It’s mid-morning on the Texas Gulf Coast, and it’s already hot.
The sun sparkles off the water and a slight breeze stirs the air. Even though it is a weekday, people are enjoying themselves — a few refinery workers on their day off are catching fish near a bridge, and small motorboats whizz by. In the distance, the steel towers of oil refineries and liquefied natural gas facilities shimmer in the sun.
This is the Salt Bayou. The largest coastal wetlands complex along the Texas Gulf Coast, it's a favorite destination for birders, fishermen, and hunters. It’s home to one of the nation’s most important waterways where migratory birds winter. The bayou is also the location of some of the most critical oil, gas, military, and manufacturing infrastructure in the world.
Jefferson County Judge Jeff Branick grew up here. It’s where his earliest memories, like the marsh itself, took root.
For Branick and others, the marsh represents more than a good place to fish or a spot to play in the water. The marsh serves as a hurricane buffer, a sort of natural sponge that can absorb just about the worst that nature can throw at the Texas coastline. This is important to the environment as well as to business.
Branick is working with the U.S. Fish and Wildlife Service (Service) as well as other conservation-minded organizations and business interests in the Salt Bayou Watershed Restoration Plan. The program is designed to preserve the marsh’s health — the area’s livelihood, too.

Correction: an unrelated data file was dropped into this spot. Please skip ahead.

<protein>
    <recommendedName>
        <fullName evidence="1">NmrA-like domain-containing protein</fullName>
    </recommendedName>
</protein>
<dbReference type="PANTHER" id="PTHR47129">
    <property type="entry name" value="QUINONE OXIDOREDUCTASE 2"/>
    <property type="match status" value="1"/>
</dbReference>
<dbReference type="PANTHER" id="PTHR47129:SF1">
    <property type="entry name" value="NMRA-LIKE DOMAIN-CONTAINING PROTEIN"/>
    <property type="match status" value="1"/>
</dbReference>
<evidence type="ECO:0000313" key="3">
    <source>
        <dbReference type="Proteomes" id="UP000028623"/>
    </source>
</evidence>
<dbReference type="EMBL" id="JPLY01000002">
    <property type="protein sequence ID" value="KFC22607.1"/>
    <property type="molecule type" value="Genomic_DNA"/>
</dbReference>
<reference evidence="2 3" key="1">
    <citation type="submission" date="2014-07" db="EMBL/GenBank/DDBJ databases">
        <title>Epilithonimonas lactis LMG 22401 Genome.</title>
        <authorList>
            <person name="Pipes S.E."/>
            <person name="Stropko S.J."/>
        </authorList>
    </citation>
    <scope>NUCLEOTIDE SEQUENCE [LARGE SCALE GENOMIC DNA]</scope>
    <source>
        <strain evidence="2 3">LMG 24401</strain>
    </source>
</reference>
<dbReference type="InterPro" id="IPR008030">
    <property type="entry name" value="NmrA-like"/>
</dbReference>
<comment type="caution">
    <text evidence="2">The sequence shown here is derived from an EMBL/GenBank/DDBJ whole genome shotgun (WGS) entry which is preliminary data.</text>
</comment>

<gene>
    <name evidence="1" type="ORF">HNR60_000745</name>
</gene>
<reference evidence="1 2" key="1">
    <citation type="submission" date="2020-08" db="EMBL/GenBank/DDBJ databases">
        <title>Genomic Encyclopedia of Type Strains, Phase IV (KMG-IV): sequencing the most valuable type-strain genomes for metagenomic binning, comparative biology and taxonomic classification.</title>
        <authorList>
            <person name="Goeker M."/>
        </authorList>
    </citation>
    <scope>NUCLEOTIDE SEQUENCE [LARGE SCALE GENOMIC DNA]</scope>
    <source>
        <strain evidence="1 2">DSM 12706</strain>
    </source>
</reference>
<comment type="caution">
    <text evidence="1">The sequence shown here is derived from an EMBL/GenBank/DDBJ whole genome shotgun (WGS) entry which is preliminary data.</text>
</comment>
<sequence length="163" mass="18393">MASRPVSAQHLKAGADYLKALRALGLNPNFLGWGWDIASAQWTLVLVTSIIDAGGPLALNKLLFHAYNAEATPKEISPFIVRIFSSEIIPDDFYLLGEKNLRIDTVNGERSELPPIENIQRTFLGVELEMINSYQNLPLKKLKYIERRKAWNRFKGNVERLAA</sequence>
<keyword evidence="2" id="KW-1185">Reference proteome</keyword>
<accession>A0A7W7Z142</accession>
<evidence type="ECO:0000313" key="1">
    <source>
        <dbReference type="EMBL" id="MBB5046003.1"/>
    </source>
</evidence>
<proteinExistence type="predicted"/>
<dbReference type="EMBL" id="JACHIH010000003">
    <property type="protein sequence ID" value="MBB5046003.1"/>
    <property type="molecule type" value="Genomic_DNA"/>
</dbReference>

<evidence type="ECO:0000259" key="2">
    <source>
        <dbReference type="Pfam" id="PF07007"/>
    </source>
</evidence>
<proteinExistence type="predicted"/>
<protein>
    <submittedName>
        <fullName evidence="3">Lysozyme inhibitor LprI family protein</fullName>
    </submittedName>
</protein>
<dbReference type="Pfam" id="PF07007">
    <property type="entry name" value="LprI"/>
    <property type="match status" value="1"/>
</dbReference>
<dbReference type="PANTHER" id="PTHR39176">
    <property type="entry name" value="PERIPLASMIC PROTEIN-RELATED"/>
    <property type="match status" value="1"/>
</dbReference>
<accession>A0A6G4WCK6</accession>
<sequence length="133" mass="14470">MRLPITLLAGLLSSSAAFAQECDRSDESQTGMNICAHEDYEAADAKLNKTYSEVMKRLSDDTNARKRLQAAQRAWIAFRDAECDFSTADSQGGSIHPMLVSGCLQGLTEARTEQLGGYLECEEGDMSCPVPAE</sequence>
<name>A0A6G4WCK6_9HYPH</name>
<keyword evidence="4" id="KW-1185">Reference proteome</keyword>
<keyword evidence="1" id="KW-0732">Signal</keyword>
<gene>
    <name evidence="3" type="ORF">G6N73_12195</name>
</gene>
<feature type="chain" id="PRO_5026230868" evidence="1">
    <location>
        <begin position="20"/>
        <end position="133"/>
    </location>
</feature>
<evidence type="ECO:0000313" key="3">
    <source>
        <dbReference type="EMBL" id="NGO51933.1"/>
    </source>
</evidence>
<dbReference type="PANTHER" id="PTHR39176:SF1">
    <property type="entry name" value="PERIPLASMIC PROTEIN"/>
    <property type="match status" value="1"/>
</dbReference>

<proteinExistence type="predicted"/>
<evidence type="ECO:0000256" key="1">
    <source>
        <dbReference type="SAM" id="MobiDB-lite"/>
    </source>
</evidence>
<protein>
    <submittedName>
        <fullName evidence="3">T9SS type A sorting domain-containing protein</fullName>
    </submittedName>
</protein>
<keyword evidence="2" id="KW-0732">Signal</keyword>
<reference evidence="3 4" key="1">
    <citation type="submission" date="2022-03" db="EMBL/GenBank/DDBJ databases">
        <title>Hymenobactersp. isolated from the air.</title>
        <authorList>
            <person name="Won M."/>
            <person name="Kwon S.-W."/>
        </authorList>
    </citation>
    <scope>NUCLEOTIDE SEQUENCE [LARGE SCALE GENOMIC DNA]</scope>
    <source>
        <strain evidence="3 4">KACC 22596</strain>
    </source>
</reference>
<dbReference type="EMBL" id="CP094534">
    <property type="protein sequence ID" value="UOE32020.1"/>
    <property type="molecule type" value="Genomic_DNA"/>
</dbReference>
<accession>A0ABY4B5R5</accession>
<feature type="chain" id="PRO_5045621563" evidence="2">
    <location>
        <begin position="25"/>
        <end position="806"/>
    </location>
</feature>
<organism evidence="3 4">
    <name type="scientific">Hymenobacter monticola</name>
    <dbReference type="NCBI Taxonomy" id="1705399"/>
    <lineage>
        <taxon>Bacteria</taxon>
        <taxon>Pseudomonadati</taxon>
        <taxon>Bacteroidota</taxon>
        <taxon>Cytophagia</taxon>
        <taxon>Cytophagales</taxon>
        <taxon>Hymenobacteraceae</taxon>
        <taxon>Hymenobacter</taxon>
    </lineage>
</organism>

For the judge and others, it’s the least they can do. Home is where the heart — and investments — live.
Commerce and nature
You cannot separate the marsh from the man. Branick was just a child when his grandfather bought a 14-foot aluminum boat and 1958 10-hp Evinrude motor. It set him back $15. The two used it to ply the marsh waters, bringing home flounder, speckled trout and crabs. They did this against the backdrop of a thriving shipping industry.
The passage of years has not lessened commerce on the bayou. Today, Jefferson County, Texas, where Sabine Pass is located, is home to the busiest military port in the United States. Sixty percent of the nation’s strategic petroleum reserve offloads here. Nearby Motiva boasts the largest oil refinery in the nation. Valero, Exxon-Mobil and the French refiner Total have facilities here.
The region is the No.1 exporter of liquid natural gas. Branick also noted that more than 30 chemical plants operate in the area, producing the stuff found in countless consumer products — plastic garbage bags, disposable baby diapers, dish detergents, “you name it.”
Listening to him, you might imagine an industrialized landscape. But what is unique about Jefferson County is that all this industry co-exists with a productive and natural environment that operates to the benefit of everyone.
And don’t forget how the marsh handles storms. It is estimated that for each 2.7 miles of marsh present, one foot of storm surge can be reduced.
Branick still recalls Hurricane Ike, which howled across his homeland 10 years ago. “The only thing that stood between the destruction of our refining capacity and Hurricane Ike was that marsh,” Branick said. “It saved the county.”
The importance of marshes in storm control became clear in the 1930s, when earth-moving equipment created the Gulf Intracoastal Waterway — and built a problem. This waterway, part of the larger Intracoastal system, provides a protected route for commercial barge traffic. But its construction, combined with natural events, altered the landscape sufficiently to cause the bayou’s water to see-saw between fresh and saltwater. The fluctuation was too much for some vegetation, which withered and died — creating expanses of water and reducing the amount of habitat for birds, fish, and crabs.
The loss of the marsh vegetation also reduces the Salt Bayou’s ability to buffer the valuable oil and gas infrastructure and protect area homes from storm surge.